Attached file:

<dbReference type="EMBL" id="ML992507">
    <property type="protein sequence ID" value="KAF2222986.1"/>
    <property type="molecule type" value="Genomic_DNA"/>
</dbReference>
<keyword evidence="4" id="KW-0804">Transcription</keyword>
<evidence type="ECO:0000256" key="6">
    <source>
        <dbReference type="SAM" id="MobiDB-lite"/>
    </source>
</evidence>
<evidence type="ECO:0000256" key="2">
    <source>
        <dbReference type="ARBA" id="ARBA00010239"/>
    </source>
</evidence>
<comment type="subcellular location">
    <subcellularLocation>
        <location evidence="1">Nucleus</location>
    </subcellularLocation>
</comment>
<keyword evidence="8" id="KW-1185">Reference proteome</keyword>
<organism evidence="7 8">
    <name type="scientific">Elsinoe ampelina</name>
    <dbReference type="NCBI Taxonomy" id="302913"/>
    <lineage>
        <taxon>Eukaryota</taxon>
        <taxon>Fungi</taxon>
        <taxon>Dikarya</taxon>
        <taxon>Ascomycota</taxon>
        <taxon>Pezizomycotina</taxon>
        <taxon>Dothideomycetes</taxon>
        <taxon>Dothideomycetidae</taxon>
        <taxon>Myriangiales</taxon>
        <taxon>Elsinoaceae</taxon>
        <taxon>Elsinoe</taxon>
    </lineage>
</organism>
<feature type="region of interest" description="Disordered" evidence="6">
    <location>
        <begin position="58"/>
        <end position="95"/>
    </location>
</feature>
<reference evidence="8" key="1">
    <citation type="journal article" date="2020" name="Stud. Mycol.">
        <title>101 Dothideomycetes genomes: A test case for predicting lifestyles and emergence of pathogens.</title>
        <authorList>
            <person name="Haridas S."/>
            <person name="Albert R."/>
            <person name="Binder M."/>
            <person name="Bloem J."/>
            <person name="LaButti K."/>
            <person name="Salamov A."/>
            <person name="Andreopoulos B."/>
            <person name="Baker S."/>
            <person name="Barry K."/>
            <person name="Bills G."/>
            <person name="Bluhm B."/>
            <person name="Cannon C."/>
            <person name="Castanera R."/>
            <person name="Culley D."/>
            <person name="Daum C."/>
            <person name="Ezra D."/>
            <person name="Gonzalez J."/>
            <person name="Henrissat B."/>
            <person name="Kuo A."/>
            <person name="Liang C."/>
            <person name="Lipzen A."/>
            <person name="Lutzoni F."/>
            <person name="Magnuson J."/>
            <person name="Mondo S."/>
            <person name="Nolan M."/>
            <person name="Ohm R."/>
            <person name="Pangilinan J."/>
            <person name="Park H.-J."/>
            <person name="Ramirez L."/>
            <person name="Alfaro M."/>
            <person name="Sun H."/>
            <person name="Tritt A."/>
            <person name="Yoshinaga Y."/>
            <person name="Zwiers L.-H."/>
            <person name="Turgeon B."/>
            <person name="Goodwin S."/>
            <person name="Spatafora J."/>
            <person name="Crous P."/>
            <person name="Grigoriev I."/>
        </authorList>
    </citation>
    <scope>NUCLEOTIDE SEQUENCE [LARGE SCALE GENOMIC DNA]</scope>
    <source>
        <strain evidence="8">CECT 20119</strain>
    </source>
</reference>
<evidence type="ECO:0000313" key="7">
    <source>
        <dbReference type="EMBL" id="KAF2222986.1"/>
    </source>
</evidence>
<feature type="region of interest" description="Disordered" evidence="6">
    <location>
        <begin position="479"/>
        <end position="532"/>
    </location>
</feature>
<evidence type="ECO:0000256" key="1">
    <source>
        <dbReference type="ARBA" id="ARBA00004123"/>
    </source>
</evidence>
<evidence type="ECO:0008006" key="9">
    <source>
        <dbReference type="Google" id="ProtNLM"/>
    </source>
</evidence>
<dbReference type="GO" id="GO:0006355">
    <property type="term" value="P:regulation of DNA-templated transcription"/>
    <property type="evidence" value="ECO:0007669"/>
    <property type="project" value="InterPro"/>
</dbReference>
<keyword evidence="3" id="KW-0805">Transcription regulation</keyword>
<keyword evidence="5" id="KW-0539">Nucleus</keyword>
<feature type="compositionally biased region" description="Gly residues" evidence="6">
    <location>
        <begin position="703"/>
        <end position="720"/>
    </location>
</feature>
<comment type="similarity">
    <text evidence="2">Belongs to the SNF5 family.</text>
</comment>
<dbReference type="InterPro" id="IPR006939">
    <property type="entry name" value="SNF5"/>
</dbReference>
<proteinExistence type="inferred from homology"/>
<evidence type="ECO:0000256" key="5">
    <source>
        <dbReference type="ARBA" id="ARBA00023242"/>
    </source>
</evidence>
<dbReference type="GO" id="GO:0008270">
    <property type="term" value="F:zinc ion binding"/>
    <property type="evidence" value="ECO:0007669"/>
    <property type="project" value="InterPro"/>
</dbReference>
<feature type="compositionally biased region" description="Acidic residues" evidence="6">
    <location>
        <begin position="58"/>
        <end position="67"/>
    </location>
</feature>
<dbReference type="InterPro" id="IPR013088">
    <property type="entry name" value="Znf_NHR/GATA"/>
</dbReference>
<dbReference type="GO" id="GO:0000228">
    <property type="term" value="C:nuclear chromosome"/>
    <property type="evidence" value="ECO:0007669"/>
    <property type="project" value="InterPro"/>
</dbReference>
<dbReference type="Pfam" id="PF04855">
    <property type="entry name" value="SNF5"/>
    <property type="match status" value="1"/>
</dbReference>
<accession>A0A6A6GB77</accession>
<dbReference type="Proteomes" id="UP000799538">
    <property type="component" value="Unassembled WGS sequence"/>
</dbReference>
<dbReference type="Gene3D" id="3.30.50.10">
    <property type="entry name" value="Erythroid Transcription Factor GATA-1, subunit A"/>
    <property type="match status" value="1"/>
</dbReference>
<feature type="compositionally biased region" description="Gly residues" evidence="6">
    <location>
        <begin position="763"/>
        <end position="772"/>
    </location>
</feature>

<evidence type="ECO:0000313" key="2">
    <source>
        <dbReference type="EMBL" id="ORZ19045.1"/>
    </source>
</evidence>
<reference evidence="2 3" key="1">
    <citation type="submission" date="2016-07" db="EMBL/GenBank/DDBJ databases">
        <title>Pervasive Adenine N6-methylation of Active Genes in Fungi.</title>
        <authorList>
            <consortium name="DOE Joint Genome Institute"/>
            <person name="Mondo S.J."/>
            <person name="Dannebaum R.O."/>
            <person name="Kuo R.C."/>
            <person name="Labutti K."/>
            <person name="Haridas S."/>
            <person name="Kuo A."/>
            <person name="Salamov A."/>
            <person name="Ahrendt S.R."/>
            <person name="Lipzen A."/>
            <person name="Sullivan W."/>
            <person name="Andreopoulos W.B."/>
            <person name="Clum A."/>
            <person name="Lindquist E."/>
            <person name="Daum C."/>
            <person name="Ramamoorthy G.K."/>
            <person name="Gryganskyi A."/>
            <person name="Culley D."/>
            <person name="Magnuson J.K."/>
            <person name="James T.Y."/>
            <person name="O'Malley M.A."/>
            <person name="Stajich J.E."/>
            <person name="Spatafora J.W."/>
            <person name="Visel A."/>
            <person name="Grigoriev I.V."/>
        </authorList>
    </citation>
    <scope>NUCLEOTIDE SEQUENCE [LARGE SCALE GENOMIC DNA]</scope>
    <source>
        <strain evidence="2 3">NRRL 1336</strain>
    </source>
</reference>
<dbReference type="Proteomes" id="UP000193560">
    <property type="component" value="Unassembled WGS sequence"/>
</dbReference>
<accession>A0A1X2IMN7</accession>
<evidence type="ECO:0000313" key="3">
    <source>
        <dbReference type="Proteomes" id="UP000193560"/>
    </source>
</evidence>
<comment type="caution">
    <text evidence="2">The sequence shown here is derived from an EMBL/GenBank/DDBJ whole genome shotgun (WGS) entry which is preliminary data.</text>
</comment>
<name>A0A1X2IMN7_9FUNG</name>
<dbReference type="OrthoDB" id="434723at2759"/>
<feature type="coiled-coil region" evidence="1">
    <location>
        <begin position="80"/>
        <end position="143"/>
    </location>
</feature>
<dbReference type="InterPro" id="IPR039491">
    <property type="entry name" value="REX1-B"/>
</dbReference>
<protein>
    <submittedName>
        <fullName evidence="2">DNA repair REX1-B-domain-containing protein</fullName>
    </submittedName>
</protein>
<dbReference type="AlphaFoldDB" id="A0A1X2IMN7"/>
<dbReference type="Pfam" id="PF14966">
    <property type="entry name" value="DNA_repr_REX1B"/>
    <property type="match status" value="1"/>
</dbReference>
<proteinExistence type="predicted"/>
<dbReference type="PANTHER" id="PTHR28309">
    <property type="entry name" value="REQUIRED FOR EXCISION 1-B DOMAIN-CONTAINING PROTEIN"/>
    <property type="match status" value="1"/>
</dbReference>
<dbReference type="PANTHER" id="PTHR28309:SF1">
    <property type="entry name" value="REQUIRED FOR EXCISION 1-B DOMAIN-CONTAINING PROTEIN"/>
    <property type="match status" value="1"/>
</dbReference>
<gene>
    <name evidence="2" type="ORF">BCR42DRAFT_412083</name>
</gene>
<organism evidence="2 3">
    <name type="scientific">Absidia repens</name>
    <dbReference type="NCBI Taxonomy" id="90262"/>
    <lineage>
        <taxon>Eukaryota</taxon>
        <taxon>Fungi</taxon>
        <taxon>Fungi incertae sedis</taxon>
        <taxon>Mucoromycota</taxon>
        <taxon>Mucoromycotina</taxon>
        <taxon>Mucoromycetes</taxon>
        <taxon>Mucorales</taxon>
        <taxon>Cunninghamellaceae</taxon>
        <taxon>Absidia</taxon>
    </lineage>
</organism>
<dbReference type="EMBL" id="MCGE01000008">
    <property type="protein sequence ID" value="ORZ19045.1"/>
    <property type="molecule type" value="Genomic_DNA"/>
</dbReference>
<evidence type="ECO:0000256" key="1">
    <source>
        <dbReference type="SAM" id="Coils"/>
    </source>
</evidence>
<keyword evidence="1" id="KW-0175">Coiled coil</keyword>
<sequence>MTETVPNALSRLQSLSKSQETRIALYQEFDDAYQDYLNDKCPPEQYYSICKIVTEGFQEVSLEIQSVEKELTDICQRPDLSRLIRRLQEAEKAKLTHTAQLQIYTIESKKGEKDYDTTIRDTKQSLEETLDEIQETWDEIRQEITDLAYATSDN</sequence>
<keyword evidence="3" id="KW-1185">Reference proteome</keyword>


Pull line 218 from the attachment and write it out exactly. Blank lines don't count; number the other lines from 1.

<dbReference type="Proteomes" id="UP000193560">